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Back from Portland–The 4th World Parkinson Congress (WPC)!

Portland Parkinson's Event!

4th World Parkinson Congress in Portland, Oregon, US!

Last week, over 4000 Parkinson’s advocates, patients, researchers, speech pathologists, neurologists, authors, those living with Parkinson’s, carepartners/caregivers, family and friends, and those interested in Parkinson’s disease all convened on the beautiful northwest city of Portland, Oregon. #WPC2016, an event only held every 3 years (next to be held in Kyoto Japan in 2019), assembled news makers, scientists, doctors, and patient experts who discussed the latest information in Parkinson’s.

Vendors spanning the globe brought the latest in equipment, tools, medicines and procedures, and therapies for improving the lives of those living with Parkinson’s.

Due to flight delays and adverse weather, my updates have been delayed, but watch for my next post for more pics and my talk with the Editor of the blog, The Shoe Maven, the fashionable and inspirational Tonya Walker, as well as some other observations from this wonderful event.

Here are some photos:

Sonia and a smaller Parky.

Sonia and a smaller Parky.

GLynis from New Zealand and me.

Dylis from New Zealand and me.

 

Saying "Hi" to Parky the Raccoon.

Saying “Hi” to Parky the Raccoon.

 

 

What a coast!

What a coast!

Great Parks!

Great Parks!

 

Five or More Questions with Polly Dawkins

Meet the people leading the Parkinson's organizations!

Meet the people leading the Parkinson’s organizations!

 

Introducing, Five or More…, a series leading up to the World Parkinson Congress 2016 in Portland–meet some of the Executive Directors and leaders in the Parkinson’s Community as they answer a range of some required questions and some optional: Polly Dawkins of The Davis Phinney Foundation, was kind to agree to go first.

Here are eight questions. Five of them are encouraged that you answer. The remaining three questions are your choice whether you want to provide an answer or not. Thank you for being the first to try this experiment!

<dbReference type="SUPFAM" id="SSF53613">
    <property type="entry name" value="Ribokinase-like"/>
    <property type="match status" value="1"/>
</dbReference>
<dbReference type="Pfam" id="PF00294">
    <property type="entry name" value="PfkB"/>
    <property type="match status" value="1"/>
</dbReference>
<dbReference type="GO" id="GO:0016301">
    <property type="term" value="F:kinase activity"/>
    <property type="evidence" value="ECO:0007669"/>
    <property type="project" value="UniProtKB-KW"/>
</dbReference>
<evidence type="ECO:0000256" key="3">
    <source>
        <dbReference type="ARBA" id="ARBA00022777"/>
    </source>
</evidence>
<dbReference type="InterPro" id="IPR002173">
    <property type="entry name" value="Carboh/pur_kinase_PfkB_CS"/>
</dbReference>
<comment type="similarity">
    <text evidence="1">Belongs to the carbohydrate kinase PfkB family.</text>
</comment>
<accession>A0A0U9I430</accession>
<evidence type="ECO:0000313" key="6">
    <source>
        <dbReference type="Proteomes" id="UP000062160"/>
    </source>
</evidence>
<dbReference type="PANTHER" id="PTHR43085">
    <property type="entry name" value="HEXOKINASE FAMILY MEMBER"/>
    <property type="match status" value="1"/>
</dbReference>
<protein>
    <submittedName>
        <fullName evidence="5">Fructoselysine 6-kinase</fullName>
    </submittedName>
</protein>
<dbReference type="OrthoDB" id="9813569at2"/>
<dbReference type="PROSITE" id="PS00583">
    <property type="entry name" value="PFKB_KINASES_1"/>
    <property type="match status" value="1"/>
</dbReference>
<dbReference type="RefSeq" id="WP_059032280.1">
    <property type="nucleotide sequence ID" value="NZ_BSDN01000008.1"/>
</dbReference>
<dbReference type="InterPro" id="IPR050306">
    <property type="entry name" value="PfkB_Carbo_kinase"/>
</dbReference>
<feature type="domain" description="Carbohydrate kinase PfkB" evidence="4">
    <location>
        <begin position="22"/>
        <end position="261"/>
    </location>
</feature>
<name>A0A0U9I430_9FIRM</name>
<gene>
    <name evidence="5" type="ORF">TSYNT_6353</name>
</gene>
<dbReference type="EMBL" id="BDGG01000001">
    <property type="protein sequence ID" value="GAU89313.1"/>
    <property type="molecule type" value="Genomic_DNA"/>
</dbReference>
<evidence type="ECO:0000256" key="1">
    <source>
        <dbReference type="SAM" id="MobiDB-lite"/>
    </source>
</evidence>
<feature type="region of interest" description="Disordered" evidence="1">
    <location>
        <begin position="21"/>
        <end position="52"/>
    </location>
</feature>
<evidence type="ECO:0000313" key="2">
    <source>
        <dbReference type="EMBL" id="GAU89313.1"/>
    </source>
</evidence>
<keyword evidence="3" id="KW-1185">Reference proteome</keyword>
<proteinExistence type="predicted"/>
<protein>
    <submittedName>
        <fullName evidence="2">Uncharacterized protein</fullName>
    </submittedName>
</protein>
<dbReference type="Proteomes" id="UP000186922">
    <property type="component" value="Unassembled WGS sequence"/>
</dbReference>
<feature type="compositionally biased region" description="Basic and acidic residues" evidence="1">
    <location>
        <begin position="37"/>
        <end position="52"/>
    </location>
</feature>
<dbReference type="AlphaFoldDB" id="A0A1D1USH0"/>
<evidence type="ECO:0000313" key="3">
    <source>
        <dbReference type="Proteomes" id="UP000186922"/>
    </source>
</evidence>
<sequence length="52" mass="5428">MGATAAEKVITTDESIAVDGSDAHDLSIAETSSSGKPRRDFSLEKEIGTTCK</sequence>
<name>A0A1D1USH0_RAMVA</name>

I have known Polly since she started at The Davis Phinney Foundation and she has been a loyal follower of the blog.

Required questions:

Chinese, Thai, Italian, Mexican, or Ethiopian—what is your favorite cuisine?

Do I have to choose?  Love Asian food and my favorite is Japanese.  Since that’s not the on list…if it’s a great Mexican place (like the food in the Yucatan Peninsula), that’s the food I’d choose.  The spicier the better.  And, Thai would be a close second.

What do you like on your pizza?

Grilled fennel, roasted garlic and mushrooms on an olive oil and light cheese base, topped with fresh arugula and shaved parmesan.

Of the four seasons, which is your favorite time of the year?

Summertime is the only time of year for me.

How many World Parkinson Congress events have you attended?

Montreal was my first Congress and Portland will be my second.

What are you looking forward to most in Portland, (site of the WPC 2016)?

Meeting with members of the Parkinson’s community in person, seeing old friends with whom we have worked, creating new partnerships/collaborations in the community and spending time with the Davis Phinney Foundation Ambassadors.

Optional:

Tell us something about yourself that we might not know about you that you would like to share.

I have the best job ever.  You probably already knew that.   I love to swim and ride my bike.  You probably knew that, too.  Something new and different?   I love spending time in Latin America and speaking Spanish.

Where would you like to go, that you have never been before?

Chile, Argentina, New Zealand, Norway (when it’s warm) and Botswana.

What is the Davis Phinney Foundation working on that you would like to tell us?

In addition to working on bringing The Victory Summit to Sacramento, New Orleans, SW Florida, Nashville, Durango and other locations yet to be announced, we are currently working on developing new content and launching a new website for the Davis Phinney Foundation, which should be up and ready by the time we’re all gathered together in Portland.

As well, we are really proud of the quality of life research we’ve funded and what that has meant in terms of changing the way people approach living with Parkinson’s.  As well, we are considering ways in which we can invest in quality of life research that have more direct impact on our programs and the Parkinson’s community as a whole.

Thanks again, Polly!